After the huge success of directing Oscar-winner Chicago (2003), former choreographer Rob Marshall returns with a period drama that demands more than just a series of scenes tied together with elaborate dance routines. His eye for the sumptuous is put to good use here, but he will need to focus on getting the best from his actors in future, rather than letting their costumes and surroundings speak for them.
Set in an almost idolised Japan of pre-Second World War, Memoirs of a Geisha centres on the secretive world of geishas — beautiful women who specialise in entertaining and providing companionship to men. The film makes it clear they are not prostitutes; they are considered artists skilled in calligraphy, dance and poetry. Most importantly, they must make their clients feel like kings. However a geisha is not permitted to love; not even their clients.
Thrust into this world of social etiquette is nine-year-old Chiyo (Suzuka Ohgo) who is sold along with her sister to a geisha house by her poor fishing family. After her sister is rejected by the head of the geisha house, Chiyo is taken on as a maid, possibly to become a geisha. However, the resident geisha Hatsumomo (Gong Li) takes a classic, big-sister-like hatred towards Chiyo. In no time, Chiyo is told she will never become a geisha and her only happiness comes when a man named the Chairman (Ken Watanabe) gifts her a compliment for her eyes and offers her his handkerchief. The Chairman becomes Chiyo’s only light in her drab life as a housemaid.
The geisha training allows Marshall’s talent as a choreographer to shine
Flash forward a few years and an act of good faith from older geisha Mameha (Michelle Yeoh) sees Chiyo become Sayuri (Zhang Ziyi), and the chance to become a geisha. From here on it is a catfight between two competing geisha protégés: Sayuri and Hatsumomo’s strangely-named Pumpkin (Youki Kudoh). The geisha training allows Marshall’s talent as a choreographer to shine as he effortlessly projects captivating dance routines onto the screen. Sayrui’s shows are majestic, and Marshall knows how to get the best from them. Indeed, the whole film has a richness about its attention to detail of its depiction of old-Kyoto. The geisha dresses, the Japanese skylines and the elaborate interiors are a joy to behold.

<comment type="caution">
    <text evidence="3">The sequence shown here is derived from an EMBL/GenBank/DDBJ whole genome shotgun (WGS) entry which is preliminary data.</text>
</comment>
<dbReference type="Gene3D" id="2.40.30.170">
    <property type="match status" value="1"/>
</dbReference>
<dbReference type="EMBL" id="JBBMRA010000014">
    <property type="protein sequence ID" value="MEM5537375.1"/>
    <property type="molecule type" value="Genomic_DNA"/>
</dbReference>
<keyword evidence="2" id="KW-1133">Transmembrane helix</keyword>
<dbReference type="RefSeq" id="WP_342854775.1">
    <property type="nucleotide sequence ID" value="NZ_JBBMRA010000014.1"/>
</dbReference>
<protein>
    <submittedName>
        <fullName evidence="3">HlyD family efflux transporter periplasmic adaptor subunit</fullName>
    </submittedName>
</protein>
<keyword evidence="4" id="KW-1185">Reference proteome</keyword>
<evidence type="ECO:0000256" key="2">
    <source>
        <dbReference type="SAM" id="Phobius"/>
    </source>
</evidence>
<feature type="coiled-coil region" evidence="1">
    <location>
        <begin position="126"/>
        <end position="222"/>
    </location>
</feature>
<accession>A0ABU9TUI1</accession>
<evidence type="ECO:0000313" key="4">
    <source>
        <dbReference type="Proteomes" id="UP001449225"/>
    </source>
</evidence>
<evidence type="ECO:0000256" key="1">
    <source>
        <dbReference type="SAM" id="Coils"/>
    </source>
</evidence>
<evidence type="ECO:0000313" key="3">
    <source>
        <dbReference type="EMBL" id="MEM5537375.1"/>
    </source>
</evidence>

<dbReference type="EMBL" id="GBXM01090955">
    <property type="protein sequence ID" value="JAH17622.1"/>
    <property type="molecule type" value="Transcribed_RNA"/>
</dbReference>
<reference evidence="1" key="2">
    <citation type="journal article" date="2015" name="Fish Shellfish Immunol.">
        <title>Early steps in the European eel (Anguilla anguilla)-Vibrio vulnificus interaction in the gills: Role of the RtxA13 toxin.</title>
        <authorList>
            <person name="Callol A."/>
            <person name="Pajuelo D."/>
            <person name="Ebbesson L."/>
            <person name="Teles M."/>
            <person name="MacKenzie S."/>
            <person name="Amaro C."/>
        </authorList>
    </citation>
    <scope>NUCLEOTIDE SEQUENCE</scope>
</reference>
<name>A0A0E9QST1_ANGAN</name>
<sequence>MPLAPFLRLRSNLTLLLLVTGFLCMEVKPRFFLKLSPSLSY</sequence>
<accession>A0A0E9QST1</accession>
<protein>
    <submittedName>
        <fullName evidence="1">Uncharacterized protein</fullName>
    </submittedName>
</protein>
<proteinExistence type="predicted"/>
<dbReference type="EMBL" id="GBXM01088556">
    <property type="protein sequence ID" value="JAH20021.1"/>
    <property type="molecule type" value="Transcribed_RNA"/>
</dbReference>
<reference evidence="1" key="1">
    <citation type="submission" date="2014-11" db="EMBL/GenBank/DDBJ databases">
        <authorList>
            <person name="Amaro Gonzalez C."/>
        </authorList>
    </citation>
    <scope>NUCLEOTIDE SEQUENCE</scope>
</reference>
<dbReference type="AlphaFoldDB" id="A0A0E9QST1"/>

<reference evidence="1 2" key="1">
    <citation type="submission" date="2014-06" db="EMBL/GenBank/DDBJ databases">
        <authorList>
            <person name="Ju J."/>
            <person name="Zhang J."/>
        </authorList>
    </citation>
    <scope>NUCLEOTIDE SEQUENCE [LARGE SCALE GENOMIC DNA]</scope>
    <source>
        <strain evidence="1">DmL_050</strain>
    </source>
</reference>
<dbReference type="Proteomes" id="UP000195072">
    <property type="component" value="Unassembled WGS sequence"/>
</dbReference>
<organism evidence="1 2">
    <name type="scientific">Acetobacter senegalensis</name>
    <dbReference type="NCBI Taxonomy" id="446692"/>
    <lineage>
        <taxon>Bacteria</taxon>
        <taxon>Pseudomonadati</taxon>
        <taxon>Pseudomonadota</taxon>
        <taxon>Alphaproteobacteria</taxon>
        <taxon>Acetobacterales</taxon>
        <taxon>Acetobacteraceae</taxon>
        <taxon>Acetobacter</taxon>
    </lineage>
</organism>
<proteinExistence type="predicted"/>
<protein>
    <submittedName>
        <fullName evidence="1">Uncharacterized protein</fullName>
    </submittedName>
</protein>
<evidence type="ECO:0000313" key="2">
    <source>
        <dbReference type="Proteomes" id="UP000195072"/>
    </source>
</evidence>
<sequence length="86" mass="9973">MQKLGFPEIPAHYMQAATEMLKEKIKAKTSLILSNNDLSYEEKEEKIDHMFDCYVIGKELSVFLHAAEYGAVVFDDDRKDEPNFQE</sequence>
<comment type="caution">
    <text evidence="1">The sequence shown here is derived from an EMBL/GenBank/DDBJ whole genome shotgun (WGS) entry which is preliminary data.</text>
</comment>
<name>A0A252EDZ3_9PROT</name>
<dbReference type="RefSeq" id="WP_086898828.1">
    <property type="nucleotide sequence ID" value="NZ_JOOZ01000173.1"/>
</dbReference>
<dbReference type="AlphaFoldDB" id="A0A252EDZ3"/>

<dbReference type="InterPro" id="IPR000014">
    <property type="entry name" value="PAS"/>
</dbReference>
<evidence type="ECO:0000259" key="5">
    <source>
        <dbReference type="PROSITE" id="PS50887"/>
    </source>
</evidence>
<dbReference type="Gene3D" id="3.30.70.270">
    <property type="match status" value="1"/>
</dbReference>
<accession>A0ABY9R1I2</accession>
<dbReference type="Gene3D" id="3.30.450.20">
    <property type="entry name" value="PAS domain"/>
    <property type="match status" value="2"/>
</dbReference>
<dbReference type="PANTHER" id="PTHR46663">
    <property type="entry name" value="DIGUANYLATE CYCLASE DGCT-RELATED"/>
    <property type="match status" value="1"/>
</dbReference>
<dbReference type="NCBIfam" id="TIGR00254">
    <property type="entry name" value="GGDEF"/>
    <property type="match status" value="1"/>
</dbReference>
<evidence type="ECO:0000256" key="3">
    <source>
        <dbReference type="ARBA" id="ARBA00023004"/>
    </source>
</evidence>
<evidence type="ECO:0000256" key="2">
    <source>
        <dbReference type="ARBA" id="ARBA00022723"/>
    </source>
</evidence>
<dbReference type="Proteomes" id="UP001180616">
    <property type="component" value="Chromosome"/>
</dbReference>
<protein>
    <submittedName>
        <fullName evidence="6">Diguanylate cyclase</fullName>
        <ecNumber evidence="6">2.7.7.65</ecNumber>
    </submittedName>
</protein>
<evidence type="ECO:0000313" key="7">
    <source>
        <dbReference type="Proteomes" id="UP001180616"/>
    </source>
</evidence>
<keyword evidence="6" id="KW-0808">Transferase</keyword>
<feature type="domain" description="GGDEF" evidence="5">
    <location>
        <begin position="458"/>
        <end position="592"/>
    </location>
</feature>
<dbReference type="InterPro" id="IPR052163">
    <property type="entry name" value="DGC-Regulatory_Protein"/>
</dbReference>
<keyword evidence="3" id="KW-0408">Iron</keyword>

What is not a joy is listening to the many fine Asian actors struggle with their English to the point it makes them appear very wooden. Surely a film about a Japanese tradition should respect that tradition in casting actors who can speak Japanese? It feels false that so much is bound up in accuracy only for them to be speaking English. Probably the fact that this is a Hollywood production has
something to do with it…
…the final part of the film trudges towards an ever-more-obvious conclusion
To make matters worse, an intrusive, and equally stilted, Sayuri voice-over only serves to reiterate much of what we already know or can guess from what is happening on screen. This seems to be a left over from the Arthur Golden novel on which it is based. The end effect is that you will be hard pressed to not guess the outcome of the film from the voice-over and such early comments as Sayuri stating from the moment she met the Chairman, she was in love with him. In essence, the subject of learning to be a geisha is an interesting premise for a wish-fulfilment Cinderella story. There is no fault with the performances, it is just you wonder why a little more than a basic rivalry/love story could have been made about a tradition the Japanese once held in such high regard. Disappointingly, the disruption to Sayuri’s life in the shape of the Second World War is little more than a quick panic scene and a second flash forward to the end of the war. A lot more could have been made of the chaos this caused, but instead the final part of the film trudges towards an ever-more-obvious conclusion.
Memoirs of a Geisha will be a winner with many just for its mise-en-scene and, as an adaptation, it projects a very important opinion of itself. Ultimately, it feels like it is coasting to a predictable end: after the first third of the film, it descends into whatever Sayuri wants, she will seemingly get — eventually. There is little to truly inspire, even less motivation to care.